“That is ridiculous,” I told her reasonably. “I am so skinny, that I couldn’t possibly get any skinnier. And if I wanted to, I would exercise, not make myself throw up or starve myself. I don’t eat very much because I’m not hungry. I wouldn’t dare even think about hurting my perfect body. Understand? I — am not — anorexic. Okay?”
Melly seemed satisfied enough, but she still obviously had the question that I didn’t want to answer. The question of why I was acting so different. I had avoided it on purpose. She knew I was keeping something from her, but I wouldn’t tell her. Thankfully, by then we were at my house and it was time to say goodbyes.
“But what about today?” Melly pressed eagerly.
“What about it? Listen, Melly I have a lot of homework and I don’t have time for your accusations. So, see you tomorrow!” I skipped up the front porch before she even had time to think about what to say.
The car ride to the senior citizen home was unbearable. I watched the trees go by faster than usual; felt the wind whip my hair around, making it go in crazy circles. I prayed for the car to experience a flat tire, or suddenly break down with no reasonable explanation and have to wait a month sitting there to be repaired. I prayed for an alien abduction to suddenly occur and take our car up to space and be eaten by Martians.
All too soon, we were parked outside of a large three story building. I sat in my seat for a couple minutes, not just stalling for time, but really absorbing in the home.
It was an off-white structure with elaborate double doors and big blue door with a handicapped button to push for the wheel chaired people. Windows were equally spread in a line among all of the three stories, and there were two towering pillars in front that stretched to the middle of the second story. It all vaguely reminded me of a less-exaggerated version of the White House.
Hesitantly, I walked through the parking lot and through the elegant doors alone. I had told my mom to remain in the car and leave as soon as she saw me enter the building. Even when I’m with old people, I didn’t like to be seen with my mom.
The receptionist at the front desk looked surprisingly young. I thought all the people working at a senior citizen home were supposed to be old. Her brown hair was swept in a high bun behind her head. She wore glasses, but thankfully they were designer. She looked busy, but as soon as she saw me walk in, her eyes turned friendly.
“Hi, my name is Angela. What can I do for you?” She smiled and I noticed her bottom two teeth were crooked. I smiled my perfect white smile just to flaunt it, which seemed to make her uncomfortable. I smiled even wider.
“Yeah, my name is Tiffany Baker. I’m here to see Summer.”
If there had been a trace of fear or uncertainty in Angela’s face it was gone now.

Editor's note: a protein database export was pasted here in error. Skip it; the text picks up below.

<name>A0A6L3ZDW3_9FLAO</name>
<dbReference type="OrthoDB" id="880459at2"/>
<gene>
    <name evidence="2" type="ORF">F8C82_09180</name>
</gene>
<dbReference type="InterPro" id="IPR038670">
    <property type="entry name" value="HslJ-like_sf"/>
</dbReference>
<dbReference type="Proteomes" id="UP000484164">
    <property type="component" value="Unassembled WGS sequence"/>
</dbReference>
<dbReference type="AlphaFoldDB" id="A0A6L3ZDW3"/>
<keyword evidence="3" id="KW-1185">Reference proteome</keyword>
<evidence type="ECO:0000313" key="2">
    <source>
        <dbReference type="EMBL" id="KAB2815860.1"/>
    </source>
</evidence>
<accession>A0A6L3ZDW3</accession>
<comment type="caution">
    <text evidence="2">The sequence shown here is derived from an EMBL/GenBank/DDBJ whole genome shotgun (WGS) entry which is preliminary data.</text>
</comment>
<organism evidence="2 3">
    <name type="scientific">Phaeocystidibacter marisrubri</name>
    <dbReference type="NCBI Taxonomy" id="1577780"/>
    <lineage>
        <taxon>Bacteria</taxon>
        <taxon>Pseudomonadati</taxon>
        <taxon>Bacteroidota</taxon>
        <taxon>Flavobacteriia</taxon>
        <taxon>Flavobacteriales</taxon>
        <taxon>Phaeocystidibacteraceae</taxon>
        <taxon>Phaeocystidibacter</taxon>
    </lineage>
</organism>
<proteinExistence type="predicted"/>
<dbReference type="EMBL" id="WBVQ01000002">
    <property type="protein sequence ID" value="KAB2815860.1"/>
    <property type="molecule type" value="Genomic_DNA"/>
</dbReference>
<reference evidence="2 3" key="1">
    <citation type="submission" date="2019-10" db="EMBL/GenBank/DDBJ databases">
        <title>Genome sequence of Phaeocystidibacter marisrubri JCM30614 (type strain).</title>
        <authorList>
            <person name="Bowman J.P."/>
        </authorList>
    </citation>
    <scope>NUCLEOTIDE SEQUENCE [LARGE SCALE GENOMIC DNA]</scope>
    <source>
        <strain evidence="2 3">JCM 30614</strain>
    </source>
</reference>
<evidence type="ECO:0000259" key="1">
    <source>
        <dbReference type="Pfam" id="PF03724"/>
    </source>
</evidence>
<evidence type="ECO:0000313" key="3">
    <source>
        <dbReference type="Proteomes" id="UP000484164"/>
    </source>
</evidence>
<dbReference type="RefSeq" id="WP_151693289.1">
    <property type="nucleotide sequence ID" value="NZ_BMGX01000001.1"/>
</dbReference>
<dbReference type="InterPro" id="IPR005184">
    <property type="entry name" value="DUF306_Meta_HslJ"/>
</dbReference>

“Tiffany!” she exclaimed like we were lifelong friends. “I’ve heard so much about you!”
“Cool. Yay,” I said in monotone, with mock enthusiasm. I wondered if that was a good thing. “Just tell me where to go.”
Angela held up one finger to tell me to wait as she picked up the phone. I noticed her finger was manicured, but clear polish. I never got the point of that. If you’re going to have a manicure and go to all the work to get it done, wouldn’t you at least want some color?
“Summer,” Angela said into the phone, still smiling. “Your friend Tiffany is here to see you.”
“Friend,” I scoffed under my breath. I don’t think it’s legal to have someone as a friend who is 90 years younger than them.
“Okay great!” she continued. “Uh huh… Room seven? Fabulous. I’ll take her right up!” I rolled my eyes. Was I really going to have to deal with her perkiness two times a week?
“Okay Tiffany! We’re going to room seven! Lucky number seven!” She might as well have been a five-year-old going to a carnival that contained cotton candy and merry-go-rounds.
“Mhhmm,” I mumbled. She could interpret that however she wanted; I was too intent on staring at her crooked teeth. I wondered if she had braces as a kid.
“I mean,” she went on, “I don’t really know why everyone thinks that seven is such a lucky number. Why not three or eight? They have good qualities also! Just because it takes longer than the others to draw eight doesn’t mean it should be excluded from being lucky. Don’t you feel sorry for the other numbers?”
I just gaped at her. I couldn’t believe that we were actually debating the numbers’ feelings and character traits.
She didn’t wait for my opinion about the numbers. Not that I had one though.
“So, how’s school? Do you like your teachers?” It never ended, did it?
“Um, they’re fine,” I murmured.
“When I was young, my favorite subject was English. I was the spelling bee queen! After I won the spelling bee one year, my friends called me Queen Bee. Get it?” she laughed to herself. I smirked out of pity. “Yeah I spelled the word s-u-b-p-o-e-n-a correct. It’s pronounced ‘suppeena.’ It means under penalty. I am still amazed to this day that I spelled it right!” She grinned, obviously proud.
I just rolled my eyes. If I hadn’t been in such a bad mood and she hadn’t been so annoying, I might have laughed to myself and made a mental note to mock her next visit. But now, it was just irritating.
“Can you spell loser?” I asked, not as quietly as I had intended. For a moment she recoiled, offended, but then she just gave an uneasy laugh.
“You’re funny, Tiffany. I can tell that we’ll be great friends!” Kill me! I thought.
By then we were at room seven. I couldn’t have been more relieved. But then the relief disappeared when I realized what was behind the door of room seven. Summer.